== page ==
You say “Eureka Valley”, I say “Castro”

When I moved to San Francisco, the Castro was the first place I called home. I didn’t know that my ‘hood went by other names, so you can imagine my surprise when I looked at the San Francisco MLS map and discovered that the Castro wasn’t called the Castro but was instead Eureka Valley. Was it named Eureka Valley from the ancient greek meaning to discover? As in “Eureka, I have found the gays and this is where they congregate” Or was their some other only-the-natives-know-the-answer reason for the dueling neighborhood names? Was it some type of lingering homophobia, an alternate name put forward by people who wanted to “save” the neighborhood from the gay influx?

Tracking down the answer to this neighborhood naming mystery took a little time. Finding how Noe got it name is easy by comparison. And once you know how Noe got it’s name, you also discover the origins for the names of the following streets: Castro Street, Noe Street, Sanchez Street, Guerrero Street and Valenica Street. All were named for prominent Mexican ranchers: General José Castro, José de Jesús Noe, José Antonio Sánchez, Don Francisco Guerrero and José Manuel Valencia (or his son Candelario). But still, why Eureka Valley?

Eureka Valley, it turns out, is named for one of the Twin Peaks. Twin Peaks, a San Francisco landmark that provides spectacular city views (when not fogged in), consists of (you guessed it) two peaks. The north peak is named Eureka peak, and the south peak is named Noe peak. Eureka Valley is the valley below Eureka Peak, and that, my dear readers is the  anti-climatic ending to the story of the dueling-neighborhood-name mystery.

twin peaks and noe

twin peaks and noe by dolanh, on Flickr

But as with all questions, the answer to one question inevitably just creates a new question: why is Eureka peak named Eureka peak? Stay tuned…

Comments

  1. Kevin Ballard says

    Howdy! I grew up in Eureka Valley/”the Castro” (1958-63, 1966-69). My parents moved back into the neighborhood in 1975 when it had becom known as “the Castro.” (1975-97) My Aunt and Uncle lived in the neighborhood from 1949-1990.) They’d all still be there if they hadn’t passed away.

    We were always told that the word “Eureka” was Greek for “I found it!” It was what John Sutter supposedly said when he found gold in 1848, which started the 1849 Gold Rush.

    When I went to high school across the City in 1967, my classmates did not know where I was from. They didn’t recognize “Eureka Valley.” They did not recognize Castro Street either. “Oh, we thought that was “Divisadero,” they said, when I told them it was where the “L” Taraval streetcar came out of the tunnel on the way downtown from the Sunset.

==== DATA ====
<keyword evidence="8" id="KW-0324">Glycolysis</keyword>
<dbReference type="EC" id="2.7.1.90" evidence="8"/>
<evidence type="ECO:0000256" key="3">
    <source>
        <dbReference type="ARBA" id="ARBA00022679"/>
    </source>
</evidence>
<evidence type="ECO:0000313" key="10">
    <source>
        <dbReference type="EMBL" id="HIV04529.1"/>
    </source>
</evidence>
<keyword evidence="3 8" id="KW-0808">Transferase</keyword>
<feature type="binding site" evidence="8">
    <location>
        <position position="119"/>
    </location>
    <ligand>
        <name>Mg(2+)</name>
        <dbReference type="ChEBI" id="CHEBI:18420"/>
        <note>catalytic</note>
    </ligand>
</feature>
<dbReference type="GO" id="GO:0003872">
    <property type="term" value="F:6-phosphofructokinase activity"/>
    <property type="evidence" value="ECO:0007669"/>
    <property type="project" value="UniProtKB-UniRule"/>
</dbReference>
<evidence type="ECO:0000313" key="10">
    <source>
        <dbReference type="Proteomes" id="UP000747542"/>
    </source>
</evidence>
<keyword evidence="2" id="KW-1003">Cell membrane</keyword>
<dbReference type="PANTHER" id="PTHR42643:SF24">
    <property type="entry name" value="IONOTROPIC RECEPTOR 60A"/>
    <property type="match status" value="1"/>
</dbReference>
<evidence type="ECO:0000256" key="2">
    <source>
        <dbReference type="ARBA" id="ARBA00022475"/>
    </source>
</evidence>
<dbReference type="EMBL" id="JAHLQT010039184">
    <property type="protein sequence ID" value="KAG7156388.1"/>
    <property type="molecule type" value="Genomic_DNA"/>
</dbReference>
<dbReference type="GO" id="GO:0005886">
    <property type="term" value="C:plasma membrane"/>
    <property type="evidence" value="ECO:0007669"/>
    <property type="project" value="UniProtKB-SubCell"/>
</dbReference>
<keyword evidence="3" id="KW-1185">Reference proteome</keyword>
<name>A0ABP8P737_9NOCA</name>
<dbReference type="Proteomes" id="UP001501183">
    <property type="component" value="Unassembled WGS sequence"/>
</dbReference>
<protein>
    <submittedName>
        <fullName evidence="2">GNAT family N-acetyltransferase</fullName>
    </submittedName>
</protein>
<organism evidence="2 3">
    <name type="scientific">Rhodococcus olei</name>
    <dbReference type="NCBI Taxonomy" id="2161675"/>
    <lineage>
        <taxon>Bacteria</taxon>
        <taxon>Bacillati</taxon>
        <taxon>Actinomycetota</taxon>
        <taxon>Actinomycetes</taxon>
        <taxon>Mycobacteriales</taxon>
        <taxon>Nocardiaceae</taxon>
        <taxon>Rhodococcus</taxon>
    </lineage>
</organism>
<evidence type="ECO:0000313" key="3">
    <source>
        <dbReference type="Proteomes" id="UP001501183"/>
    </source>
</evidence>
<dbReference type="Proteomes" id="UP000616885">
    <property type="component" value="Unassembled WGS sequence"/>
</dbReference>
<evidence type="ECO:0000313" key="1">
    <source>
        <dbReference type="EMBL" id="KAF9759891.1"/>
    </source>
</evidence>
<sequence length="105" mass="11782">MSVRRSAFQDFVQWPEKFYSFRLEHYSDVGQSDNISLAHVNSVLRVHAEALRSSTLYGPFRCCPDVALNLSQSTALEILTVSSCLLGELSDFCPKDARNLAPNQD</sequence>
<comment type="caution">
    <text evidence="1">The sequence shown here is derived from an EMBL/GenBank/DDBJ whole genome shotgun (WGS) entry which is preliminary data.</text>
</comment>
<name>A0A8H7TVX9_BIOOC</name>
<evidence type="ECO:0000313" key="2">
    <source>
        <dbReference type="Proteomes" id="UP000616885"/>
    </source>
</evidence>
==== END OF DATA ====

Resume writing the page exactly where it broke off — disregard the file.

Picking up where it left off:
Thirty years later I was in Kathmandu, Nepal. Pretty much halfway around the world from California. I mentioned that I had grown up in a neighborhood in San Francisco known as “the Castro.” Most of the Nepali people in the room nodded with recognition.! From unknown across town to world reknown.

    We also didn’t know we were in prime real estate. We were living in “old flats” or “railroad flats.” A lot of us were renters. Who knew we were in Victorians and Edwardians!! It was always a diverse neighborhood, and people had a sense of community. It was and still is a great place to live as well as be from. Thanks for caring for the treasure that this neighborhood and its neighbors have been and continue to be.

  2. Matt Fuller, GRI says

    Kevin,

    Wow – that’s some really nice perspective on it all. I’m going to have to look up the John Sutter quote and see if I can track it down, either way it makes an awesome story.

    Mind if I ask where you grew up in the Castro? I’m happy to tell you what it last sold for if you want to know! :-)

    Thanks again for the comment!

    - Matt

Trackbacks

  1. [...] So I spent a little time in photoshop, and made “original” Mission Bay blue in the above picture. The green parts were present in the original image and represent salt marshes – not quite land, not quite bay. The inland blue shows the various creeks and freshwater bodies of water that were once present in San Francisco (where did you think all that water running of Twin Peaks originally went?) [...]

  2. [...] So I spent a little time in photoshop, and made “original” Mission Bay blue in the above picture. The green parts were present in the original image and represent salt marshes – not quite land, not quite bay. The inland blue shows the various creeks and freshwater bodies of water that were once present in San Francisco (where did you think all that water running of Twin Peaks originally went?) [...]

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